Writes Gide, “Man cannot discover new oceans unless he has the courage to lose sight of the shore.” ©Candice Gaukel Andrews

When the Carnival cruise ship Splendor was towed into the San Diego Harbor late last week after being stranded off the coast of Mexico by an engine fire, many news reporters and bloggers commented that the 3,299 passengers and 1,167 crew had endured an “adventure at sea.” As far as I know, however, none—during their short, three-day excursion—had scaled a mountain peak or swam with sharks or done anything else that usually conjures up the word adventure in our minds; or at least, would have called the term into play just a few decades ago.

It is true that those on the ship lived with no hot water, hot food, air conditioning or electrical power for several hours and some days. But have we become so drowned in comfort in recent years that doing without the luxuries of modern living for even 36 hours is cause for labeling an experience an “adventure”? Or is it because these inconveniences were suffered away from home that the incident took on the mantle of a heroic feat? In other words, is travel a necessary component for having an adventure? 

Hungry for adventure heroes

Does a rescue constitute an “adventure”? ©John T. Andrews

Much has been written about what the Splendor’s passengers were eating after the ship’s power failed. There were reports of hot dog salads, yogurt on bread served as dessert and the now-infamous Spam (although, Carnival staunchly denies that the Spam was ever served to the passengers). Yet according to the U.S. Department of Agriculture, every day in America about 500,000 households suffer from hunger and more than a million of our children feel the stomach pains that come from not enough food to eat. More than 95 million Americans have no hot water, no electricity, no toilet, or no bathtub or shower. Yet no one would call the circumstances of their lives “adventurous.” The difference then, it would seem, between them and the Splendor’s passengers is that the hardships they suffer happen at home.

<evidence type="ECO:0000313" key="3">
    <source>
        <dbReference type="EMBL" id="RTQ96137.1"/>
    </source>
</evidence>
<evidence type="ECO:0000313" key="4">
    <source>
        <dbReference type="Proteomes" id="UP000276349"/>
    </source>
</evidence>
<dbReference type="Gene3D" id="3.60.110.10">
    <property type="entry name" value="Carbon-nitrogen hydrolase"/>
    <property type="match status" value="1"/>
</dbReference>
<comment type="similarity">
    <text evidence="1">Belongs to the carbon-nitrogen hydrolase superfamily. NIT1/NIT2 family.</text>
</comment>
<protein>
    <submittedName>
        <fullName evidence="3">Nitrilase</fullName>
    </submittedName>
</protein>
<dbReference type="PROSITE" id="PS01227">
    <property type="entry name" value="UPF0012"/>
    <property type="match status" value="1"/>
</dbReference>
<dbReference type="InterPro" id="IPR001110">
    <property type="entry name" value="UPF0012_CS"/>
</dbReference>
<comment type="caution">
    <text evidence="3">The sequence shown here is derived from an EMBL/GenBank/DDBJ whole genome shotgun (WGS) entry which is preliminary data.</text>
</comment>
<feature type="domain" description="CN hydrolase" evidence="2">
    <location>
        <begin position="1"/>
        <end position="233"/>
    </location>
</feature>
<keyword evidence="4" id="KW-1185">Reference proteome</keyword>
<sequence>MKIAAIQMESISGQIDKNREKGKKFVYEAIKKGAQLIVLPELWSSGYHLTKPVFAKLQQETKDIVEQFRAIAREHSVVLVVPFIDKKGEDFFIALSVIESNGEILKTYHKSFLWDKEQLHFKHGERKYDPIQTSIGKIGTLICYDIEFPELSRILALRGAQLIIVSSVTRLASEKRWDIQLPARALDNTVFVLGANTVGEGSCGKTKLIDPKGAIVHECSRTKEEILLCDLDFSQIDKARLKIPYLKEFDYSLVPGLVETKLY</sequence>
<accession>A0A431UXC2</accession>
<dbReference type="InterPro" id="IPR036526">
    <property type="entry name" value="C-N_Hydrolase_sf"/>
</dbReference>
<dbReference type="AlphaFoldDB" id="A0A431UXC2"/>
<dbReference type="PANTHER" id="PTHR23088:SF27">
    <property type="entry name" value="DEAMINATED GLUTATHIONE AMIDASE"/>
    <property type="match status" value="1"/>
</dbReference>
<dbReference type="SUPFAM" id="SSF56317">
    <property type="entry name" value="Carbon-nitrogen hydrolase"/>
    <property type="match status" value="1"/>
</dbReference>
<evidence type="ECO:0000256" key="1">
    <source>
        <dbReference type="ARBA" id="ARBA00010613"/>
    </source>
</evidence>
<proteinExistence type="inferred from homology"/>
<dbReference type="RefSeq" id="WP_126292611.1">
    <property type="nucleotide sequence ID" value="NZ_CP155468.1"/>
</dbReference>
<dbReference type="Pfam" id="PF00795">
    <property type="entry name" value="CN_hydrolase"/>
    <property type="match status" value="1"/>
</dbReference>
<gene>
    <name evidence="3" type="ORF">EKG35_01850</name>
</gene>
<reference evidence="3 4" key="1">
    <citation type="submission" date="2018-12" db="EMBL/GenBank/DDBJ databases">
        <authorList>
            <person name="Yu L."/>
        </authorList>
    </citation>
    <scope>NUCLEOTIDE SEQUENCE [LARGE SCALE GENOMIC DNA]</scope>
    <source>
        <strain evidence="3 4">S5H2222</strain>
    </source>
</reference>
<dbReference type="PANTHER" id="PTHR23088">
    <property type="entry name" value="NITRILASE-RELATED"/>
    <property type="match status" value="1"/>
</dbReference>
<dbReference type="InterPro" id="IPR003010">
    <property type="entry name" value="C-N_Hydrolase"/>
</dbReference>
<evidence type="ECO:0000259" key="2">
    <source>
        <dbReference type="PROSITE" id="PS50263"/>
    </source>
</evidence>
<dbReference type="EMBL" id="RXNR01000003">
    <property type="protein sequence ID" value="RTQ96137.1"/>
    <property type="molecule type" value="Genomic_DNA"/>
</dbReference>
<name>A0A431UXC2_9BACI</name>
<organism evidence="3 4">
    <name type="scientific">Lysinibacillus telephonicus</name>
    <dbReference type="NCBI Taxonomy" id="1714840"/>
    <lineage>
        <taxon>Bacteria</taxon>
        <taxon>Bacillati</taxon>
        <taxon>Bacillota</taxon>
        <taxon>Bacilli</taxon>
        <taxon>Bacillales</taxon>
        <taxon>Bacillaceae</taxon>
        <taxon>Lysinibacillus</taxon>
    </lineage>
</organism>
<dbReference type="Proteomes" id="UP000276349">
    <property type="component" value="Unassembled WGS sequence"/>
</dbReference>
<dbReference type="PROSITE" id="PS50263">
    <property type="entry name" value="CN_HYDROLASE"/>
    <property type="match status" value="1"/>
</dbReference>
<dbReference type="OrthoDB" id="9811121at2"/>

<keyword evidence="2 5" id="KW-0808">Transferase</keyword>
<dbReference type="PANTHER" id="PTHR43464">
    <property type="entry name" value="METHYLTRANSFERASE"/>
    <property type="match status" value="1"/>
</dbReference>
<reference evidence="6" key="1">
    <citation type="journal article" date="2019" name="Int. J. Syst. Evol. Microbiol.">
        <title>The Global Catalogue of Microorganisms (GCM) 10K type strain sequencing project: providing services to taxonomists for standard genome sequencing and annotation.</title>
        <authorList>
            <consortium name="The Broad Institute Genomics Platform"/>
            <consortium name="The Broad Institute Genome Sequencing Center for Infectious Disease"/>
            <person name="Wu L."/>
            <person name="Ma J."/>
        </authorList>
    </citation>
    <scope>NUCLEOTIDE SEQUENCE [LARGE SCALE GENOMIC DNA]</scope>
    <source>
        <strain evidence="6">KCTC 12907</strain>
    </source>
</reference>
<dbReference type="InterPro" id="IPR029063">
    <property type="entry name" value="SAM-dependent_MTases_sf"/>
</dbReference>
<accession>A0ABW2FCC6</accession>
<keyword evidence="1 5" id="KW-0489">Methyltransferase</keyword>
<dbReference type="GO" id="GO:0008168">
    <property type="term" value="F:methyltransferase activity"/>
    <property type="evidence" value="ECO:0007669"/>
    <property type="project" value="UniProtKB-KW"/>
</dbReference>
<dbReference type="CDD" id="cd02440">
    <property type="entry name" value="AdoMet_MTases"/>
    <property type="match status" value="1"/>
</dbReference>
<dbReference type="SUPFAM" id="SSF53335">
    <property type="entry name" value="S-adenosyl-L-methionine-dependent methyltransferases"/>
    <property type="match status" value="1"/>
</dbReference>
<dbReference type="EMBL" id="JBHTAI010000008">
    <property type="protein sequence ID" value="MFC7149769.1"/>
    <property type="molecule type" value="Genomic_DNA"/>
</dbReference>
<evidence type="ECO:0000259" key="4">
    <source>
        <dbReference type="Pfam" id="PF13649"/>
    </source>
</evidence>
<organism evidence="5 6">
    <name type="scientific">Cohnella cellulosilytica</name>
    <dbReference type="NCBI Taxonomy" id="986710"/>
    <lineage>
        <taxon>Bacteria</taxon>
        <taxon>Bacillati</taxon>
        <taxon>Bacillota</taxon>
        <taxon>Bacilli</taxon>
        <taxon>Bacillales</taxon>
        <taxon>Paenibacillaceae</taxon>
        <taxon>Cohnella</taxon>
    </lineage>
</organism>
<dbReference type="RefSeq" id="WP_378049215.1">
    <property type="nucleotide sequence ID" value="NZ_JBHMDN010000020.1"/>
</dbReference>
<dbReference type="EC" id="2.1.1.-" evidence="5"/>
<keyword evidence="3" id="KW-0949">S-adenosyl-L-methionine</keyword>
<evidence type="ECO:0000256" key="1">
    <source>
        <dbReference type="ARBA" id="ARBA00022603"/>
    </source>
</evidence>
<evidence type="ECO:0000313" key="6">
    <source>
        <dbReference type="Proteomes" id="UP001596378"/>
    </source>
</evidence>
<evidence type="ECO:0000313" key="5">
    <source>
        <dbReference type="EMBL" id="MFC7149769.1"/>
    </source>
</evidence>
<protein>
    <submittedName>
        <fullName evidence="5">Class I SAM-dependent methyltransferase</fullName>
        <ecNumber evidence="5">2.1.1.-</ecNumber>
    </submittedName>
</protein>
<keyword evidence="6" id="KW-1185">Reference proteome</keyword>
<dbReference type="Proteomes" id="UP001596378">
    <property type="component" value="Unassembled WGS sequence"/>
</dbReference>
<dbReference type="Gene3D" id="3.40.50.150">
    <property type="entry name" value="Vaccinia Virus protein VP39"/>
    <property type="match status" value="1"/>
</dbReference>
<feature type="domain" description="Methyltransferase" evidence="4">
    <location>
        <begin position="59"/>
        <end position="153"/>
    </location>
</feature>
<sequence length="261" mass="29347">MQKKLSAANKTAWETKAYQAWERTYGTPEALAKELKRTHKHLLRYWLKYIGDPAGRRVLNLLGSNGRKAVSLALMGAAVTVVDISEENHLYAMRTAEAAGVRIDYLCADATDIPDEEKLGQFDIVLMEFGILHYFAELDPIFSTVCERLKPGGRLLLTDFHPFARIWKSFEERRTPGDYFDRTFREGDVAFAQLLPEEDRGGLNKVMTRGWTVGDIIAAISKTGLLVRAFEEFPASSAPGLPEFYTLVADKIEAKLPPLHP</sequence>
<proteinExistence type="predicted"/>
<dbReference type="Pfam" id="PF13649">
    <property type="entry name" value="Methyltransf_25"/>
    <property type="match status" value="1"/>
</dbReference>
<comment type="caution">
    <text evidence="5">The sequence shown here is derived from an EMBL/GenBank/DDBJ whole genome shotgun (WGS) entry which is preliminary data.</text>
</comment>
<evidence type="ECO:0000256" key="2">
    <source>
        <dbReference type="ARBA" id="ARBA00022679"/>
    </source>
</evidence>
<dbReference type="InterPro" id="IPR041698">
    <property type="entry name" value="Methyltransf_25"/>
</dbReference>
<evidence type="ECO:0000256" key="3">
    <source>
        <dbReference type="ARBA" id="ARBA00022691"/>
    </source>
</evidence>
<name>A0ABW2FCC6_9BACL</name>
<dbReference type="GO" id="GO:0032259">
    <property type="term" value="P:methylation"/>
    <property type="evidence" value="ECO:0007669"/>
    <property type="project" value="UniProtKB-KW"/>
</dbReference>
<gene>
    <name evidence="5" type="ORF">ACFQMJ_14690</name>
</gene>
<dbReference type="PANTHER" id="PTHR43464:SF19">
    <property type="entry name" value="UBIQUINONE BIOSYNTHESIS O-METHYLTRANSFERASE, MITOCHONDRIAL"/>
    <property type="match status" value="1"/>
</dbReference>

We saw the same sort of craving for far-flung stories of adventure—however flimsy—operating in the news media when 33 Chilean miners got caught a half mile deep underground for 69 days after their gold and copper mine collapsed. The deprivations they suffered—no electrical power, little light, small food rations and 23,000 feet of rock overhead—were dire to be sure. But does such an event qualify as an adventure?

It would seem today it does. A month after their rescue, the miners were being offered book contracts and movie deals for their “adventure” stories, as well as all-expenses-paid trips to see their favorite soccer teams in Europe. They demand—and get—thousands of dollars for interviews. Similarly, one passenger aboard the Splendor could be seen holding a banner that read “Next Stop: The Daily Show” as the boat was being pulled into port.

Is leaving home a requirement for adventure? ©Candice L. Andrews

The right stuff

For hundreds of years, poets and men and women of literature have pondered exactly what adventure is. Some have decided that leaving home is a requirement to having one, which would explain why the Splendor’s passengers and the trapped miners are regarded as adventurists and the poor, at home, aren’t. Author William Bolitho (1890–1930) once wrote, “Adventure must start with running away from home.” And André Gide (1869–1951), French writer, humanist, moralist and 1947 Nobel Prize winner for literature, once said “Man cannot discover new oceans unless he has the courage to lose sight of the shore.”

Other thinkers, though, leave the necessity of being away from home out of any definition for the word adventure. Although he mentions travel, Wilferd Peterson (1900–1995) states that adventure may take many avenues: “A man practices the art of adventure when he breaks the chain of routine and renews his life through reading new books, traveling to new places, making new friends, taking up new hobbies and adopting new viewpoints.”

One relatively modern pundit and adventurer himself, Roald Amundsen (1872–1928), a Norwegian who explored Antarctica, doesn’t use distance from home as the ultimate measure for adventure. And with regard to the Splendor, especially, he may have hit the nail on the head when he said, “Adventure is just bad planning.”

Here’s to your adventures, in whatever corner of the world you find them,

Candy